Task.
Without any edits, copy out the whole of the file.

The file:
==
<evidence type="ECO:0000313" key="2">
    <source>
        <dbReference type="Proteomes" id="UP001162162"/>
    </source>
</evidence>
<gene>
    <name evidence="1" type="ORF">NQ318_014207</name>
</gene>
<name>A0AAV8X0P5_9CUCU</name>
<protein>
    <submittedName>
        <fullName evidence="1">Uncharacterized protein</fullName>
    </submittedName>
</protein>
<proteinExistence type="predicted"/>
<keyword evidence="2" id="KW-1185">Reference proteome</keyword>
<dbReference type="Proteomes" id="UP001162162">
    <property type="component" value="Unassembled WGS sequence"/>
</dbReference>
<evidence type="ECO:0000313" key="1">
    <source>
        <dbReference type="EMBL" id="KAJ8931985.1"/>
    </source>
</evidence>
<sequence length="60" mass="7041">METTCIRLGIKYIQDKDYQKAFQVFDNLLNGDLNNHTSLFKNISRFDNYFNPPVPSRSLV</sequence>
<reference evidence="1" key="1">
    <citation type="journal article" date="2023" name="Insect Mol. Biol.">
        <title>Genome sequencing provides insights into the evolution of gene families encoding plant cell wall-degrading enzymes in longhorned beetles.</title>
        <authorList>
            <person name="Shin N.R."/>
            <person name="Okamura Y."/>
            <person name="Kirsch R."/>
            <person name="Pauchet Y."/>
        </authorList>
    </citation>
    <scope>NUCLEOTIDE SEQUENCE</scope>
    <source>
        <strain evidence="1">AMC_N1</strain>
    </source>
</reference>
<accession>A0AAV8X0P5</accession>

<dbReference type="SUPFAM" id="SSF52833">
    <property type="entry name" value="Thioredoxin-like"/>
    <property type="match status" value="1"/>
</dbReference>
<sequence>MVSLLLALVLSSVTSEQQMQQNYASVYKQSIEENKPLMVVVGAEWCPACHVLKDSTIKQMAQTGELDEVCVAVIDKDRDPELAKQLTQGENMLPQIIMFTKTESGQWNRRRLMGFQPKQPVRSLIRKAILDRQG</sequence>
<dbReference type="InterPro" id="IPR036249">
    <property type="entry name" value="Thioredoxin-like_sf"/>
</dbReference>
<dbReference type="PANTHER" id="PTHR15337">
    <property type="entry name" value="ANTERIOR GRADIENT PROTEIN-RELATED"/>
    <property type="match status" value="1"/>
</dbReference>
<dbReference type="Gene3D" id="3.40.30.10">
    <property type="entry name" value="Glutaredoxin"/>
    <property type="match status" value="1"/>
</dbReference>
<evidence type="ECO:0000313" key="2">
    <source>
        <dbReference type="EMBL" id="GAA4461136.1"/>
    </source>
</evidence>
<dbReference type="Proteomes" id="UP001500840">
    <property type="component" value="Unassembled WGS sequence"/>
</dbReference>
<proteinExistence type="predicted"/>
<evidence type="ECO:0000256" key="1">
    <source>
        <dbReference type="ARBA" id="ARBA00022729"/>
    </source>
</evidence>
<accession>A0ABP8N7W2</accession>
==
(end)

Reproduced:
<evidence type="ECO:0000313" key="2">
    <source>
        <dbReference type="Proteomes" id="UP001162162"/>
    </source>
</evidence>
<gene>
    <name evidence="1" type="ORF">NQ318_014207</name>
</gene>
<name>A0AAV8X0P5_9CUCU</name>
<protein>
    <submittedName>
        <fullName evidence="1">Uncharacterized protein</fullName>
    </submittedName>
</protein>
<proteinExistence type="predicted"/>
<keyword evidence="2" id="KW-1185">Reference proteome</keyword>
<dbReference type="Proteomes" id="UP001162162">
    <property type="component" value="Unassembled WGS sequence"/>
</dbReference>
<evidence type="ECO:0000313" key="1">
    <source>
        <dbReference type="EMBL" id="KAJ8931985.1"/>
    </source>
</evidence>
<sequence length="60" mass="7041">METTCIRLGIKYIQDKDYQKAFQVFDNLLNGDLNNHTSLFKNISRFDNYFNPPVPSRSLV</sequence>
<reference evidence="1" key="1">
    <citation type="journal article" date="2023" name="Insect Mol. Biol.">
        <title>Genome sequencing provides insights into the evolution of gene families encoding plant cell wall-degrading enzymes in longhorned beetles.</title>
        <authorList>
            <person name="Shin N.R."/>
            <person name="Okamura Y."/>
            <person name="Kirsch R."/>
            <person name="Pauchet Y."/>
        </authorList>
    </citation>
    <scope>NUCLEOTIDE SEQUENCE</scope>
    <source>
        <strain evidence="1">AMC_N1</strain>
    </source>
</reference>
<accession>A0AAV8X0P5</accession>

<dbReference type="SUPFAM" id="SSF52833">
    <property type="entry name" value="Thioredoxin-like"/>
    <property type="match status" value="1"/>
</dbReference>
<sequence>MVSLLLALVLSSVTSEQQMQQNYASVYKQSIEENKPLMVVVGAEWCPACHVLKDSTIKQMAQTGELDEVCVAVIDKDRDPELAKQLTQGENMLPQIIMFTKTESGQWNRRRLMGFQPKQPVRSLIRKAILDRQG</sequence>
<dbReference type="InterPro" id="IPR036249">
    <property type="entry name" value="Thioredoxin-like_sf"/>
</dbReference>
<dbReference type="PANTHER" id="PTHR15337">
    <property type="entry name" value="ANTERIOR GRADIENT PROTEIN-RELATED"/>
    <property type="match status" value="1"/>
</dbReference>
<dbReference type="Gene3D" id="3.40.30.10">
    <property type="entry name" value="Glutaredoxin"/>
    <property type="match status" value="1"/>
</dbReference>
<evidence type="ECO:0000313" key="2">
    <source>
        <dbReference type="EMBL" id="GAA4461136.1"/>
    </source>
</evidence>
<dbReference type="Proteomes" id="UP001500840">
    <property type="component" value="Unassembled WGS sequence"/>
</dbReference>
<proteinExistence type="predicted"/>
<evidence type="ECO:0000256" key="1">
    <source>
        <dbReference type="ARBA" id="ARBA00022729"/>
    </source>
</evidence>
<accession>A0ABP8N7W2</accession>